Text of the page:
Better Copywriting Through Breakfast Meats: A Lesson Via Jim Gaffigan

Stand up comedians have long provided some of the best lessons on how to improve the descriptive and engaging power of your copywriting.  And I’m not referring to the crowd-rousing F-bomb stadium acts of the Dane Cook school: as someone who’s long fought a losing battle with salty language, I nonetheless subscribe to the adage “swearing’s just lazy speech.”  Instead, I’m talking about the raw power of true comedy as practiced by Newhart, Cosby, Seinfeld–the kind that wrings laugh from audiences of every age and background.  Because that’s most relevant to advertising.

You Can Do Lots of Things With Bacon

You Can Do Lots of Things With Bacon (photo via awkwardfamilyphotos.com)

Jim Gaffigan is one of those comedians that a bunch of people seem to have some connection with: Derek Sherman, award-winning CD/CW at Energy BBDO went to Georgetown with him, my brother-in-law Marty’s college roommate Joe ran around with him at tiny La Lumiere High School in La Porte, Indiana, and he’s long been a David Letterman favorite.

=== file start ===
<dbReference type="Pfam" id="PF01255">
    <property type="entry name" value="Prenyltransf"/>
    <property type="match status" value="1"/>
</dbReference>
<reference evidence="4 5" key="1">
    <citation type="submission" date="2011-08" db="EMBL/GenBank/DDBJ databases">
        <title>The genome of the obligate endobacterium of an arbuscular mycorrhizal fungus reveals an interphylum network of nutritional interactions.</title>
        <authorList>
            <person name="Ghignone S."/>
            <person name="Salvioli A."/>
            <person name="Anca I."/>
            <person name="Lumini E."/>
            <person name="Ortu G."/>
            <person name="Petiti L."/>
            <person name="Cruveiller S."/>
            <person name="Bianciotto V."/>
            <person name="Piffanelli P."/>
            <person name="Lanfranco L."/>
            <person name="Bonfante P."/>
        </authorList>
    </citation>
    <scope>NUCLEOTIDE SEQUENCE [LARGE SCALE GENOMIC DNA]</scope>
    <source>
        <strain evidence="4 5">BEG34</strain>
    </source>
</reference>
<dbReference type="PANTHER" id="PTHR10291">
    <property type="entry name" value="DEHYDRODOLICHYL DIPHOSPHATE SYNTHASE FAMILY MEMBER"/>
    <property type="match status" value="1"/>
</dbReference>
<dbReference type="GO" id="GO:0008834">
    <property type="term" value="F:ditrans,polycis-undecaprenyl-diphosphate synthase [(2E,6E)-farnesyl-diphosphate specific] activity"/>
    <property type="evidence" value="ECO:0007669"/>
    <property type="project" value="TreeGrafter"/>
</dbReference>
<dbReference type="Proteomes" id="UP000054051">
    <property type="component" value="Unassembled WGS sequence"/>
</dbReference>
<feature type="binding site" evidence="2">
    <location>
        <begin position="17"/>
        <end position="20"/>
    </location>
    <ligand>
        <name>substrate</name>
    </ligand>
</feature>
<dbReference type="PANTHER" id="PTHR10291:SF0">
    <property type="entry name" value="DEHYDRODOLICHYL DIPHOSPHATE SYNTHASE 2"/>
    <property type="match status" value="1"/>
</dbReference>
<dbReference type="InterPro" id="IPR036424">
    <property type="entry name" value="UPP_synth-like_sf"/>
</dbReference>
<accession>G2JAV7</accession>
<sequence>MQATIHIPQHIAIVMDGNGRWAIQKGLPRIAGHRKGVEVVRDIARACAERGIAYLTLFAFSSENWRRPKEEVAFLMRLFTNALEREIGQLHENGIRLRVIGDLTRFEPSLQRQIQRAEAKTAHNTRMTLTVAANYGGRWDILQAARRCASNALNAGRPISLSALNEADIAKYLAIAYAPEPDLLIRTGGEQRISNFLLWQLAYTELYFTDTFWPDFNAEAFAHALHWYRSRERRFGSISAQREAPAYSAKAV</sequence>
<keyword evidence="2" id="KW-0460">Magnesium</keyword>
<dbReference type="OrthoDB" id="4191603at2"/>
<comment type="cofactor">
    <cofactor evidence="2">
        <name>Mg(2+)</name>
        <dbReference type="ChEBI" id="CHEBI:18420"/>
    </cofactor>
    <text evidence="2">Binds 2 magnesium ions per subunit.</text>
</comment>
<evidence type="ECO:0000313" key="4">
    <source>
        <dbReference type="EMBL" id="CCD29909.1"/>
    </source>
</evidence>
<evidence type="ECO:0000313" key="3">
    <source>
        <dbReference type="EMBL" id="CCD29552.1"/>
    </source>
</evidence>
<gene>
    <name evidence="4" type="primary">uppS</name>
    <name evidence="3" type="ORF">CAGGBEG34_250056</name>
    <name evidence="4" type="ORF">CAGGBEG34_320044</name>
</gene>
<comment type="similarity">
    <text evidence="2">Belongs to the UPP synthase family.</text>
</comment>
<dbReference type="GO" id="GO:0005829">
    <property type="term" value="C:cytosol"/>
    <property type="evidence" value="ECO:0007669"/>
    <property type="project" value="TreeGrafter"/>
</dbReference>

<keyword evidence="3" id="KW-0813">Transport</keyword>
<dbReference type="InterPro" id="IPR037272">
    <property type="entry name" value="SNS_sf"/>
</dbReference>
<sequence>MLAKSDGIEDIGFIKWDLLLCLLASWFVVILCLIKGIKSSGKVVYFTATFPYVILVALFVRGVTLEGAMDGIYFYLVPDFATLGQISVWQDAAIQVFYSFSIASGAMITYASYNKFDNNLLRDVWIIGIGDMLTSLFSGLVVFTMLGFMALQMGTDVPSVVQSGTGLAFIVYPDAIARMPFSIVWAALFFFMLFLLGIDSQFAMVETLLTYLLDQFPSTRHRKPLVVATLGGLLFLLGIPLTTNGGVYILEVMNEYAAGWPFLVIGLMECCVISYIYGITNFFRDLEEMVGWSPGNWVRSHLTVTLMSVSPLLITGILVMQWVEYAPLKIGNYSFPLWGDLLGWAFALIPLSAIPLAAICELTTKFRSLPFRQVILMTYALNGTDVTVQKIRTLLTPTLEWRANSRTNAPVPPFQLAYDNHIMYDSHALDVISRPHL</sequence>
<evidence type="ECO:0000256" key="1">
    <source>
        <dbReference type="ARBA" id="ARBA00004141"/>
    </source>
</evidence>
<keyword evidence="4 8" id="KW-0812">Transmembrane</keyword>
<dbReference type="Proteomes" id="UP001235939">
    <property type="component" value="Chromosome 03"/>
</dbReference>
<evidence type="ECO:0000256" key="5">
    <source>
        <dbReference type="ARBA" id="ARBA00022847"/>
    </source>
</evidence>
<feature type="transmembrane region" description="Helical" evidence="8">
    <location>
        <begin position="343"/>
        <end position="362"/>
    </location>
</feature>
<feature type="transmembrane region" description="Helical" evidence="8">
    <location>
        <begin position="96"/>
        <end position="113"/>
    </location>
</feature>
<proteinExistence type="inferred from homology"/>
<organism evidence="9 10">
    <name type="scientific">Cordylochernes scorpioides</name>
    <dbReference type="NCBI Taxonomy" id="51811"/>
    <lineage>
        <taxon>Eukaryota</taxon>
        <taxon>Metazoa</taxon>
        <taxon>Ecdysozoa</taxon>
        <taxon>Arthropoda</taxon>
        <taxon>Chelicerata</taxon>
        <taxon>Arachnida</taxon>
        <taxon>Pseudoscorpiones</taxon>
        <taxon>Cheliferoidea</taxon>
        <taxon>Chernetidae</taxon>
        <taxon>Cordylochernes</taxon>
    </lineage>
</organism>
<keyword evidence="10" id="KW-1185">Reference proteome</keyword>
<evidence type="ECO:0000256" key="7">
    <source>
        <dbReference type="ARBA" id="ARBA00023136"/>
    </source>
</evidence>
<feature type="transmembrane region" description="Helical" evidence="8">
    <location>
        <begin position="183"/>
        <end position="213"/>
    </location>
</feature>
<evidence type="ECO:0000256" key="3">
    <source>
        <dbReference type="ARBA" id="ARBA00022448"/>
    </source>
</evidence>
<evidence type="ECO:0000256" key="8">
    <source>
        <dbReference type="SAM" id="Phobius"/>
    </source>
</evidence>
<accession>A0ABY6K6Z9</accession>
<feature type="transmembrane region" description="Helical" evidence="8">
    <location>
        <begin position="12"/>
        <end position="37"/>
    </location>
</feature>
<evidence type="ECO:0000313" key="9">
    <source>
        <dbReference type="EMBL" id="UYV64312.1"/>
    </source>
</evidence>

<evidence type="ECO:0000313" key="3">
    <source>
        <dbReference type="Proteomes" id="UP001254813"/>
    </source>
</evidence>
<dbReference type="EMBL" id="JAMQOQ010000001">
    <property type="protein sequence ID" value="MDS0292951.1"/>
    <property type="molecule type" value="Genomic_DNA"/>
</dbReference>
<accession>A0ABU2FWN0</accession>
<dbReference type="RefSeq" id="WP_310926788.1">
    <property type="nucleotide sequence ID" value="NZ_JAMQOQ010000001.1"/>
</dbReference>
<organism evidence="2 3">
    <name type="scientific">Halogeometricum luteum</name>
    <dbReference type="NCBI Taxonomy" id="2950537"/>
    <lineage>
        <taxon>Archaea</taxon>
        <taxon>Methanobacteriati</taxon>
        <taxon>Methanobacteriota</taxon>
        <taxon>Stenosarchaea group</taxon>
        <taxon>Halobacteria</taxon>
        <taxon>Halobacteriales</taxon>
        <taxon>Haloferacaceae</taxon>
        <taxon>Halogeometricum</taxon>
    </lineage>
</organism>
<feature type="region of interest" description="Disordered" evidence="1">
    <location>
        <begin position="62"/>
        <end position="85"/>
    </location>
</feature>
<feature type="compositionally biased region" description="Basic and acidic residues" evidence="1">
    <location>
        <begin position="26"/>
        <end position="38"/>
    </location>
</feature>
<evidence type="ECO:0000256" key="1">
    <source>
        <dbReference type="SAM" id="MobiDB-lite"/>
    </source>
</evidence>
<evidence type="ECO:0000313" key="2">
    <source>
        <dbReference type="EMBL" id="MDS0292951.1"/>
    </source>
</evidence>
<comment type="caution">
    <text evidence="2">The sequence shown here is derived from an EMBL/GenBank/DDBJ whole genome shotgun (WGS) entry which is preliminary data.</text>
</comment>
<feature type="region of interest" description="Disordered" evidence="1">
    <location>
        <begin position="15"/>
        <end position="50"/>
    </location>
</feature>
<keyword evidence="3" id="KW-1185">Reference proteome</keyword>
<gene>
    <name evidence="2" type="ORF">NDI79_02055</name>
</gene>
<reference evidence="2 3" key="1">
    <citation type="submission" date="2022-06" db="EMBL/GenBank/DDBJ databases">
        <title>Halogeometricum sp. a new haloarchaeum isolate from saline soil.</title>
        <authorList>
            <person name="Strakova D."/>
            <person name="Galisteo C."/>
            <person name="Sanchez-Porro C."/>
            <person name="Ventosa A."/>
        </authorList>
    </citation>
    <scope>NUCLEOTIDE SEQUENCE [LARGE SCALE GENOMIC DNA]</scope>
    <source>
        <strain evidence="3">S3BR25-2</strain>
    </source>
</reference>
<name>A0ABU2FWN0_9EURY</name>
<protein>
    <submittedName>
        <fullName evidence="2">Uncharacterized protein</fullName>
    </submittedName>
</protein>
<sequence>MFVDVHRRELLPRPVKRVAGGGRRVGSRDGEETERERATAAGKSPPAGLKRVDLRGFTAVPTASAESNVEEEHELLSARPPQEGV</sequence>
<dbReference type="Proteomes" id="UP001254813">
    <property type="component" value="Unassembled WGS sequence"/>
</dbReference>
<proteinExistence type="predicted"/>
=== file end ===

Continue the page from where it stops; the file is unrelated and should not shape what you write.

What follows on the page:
This past Holiday weekend, my nephews punched up his bits on YouTube, including this gem where Jim riffs on bacon.  It’s all good, but his bacon material runs from 2:19 til 6:59; that’s four minutes and forty brilliant seconds dedicated to this humble breakfast meat.  His references are both universal and personal, his insights immediately induce head-nods.  It’s a dizzying performance built on the most mundane of topics.

And that’s where the lesson lies.  As a copywriter, it’s all too easy to rely on the prefabricated descriptors suggested on the brief, to simply regurgitate the list of client-approved adjectives.  But where’s the fun in that?  It’s not creative, and it’s not particularly engaging.

So if today you wonder what you’re gonna do with another $7.99 weekly dinner special or how you’re going to pitch another new MRI machine or where you can find the magic in auto insurance, watch some of Jim’s clips (Hot Pockets has particular relevance for our industry).  Take a lesson from a master on how to mine a subject for the universal human relevance.

And never, ever–even under the most dire of circumstances–lower your standards and acquiesce to using anything like that unholy, grammatical aberration “goodness.”  You will never forgive yourself for it.  Nor should you.

By Dennis Ryan, CCO, Element 79

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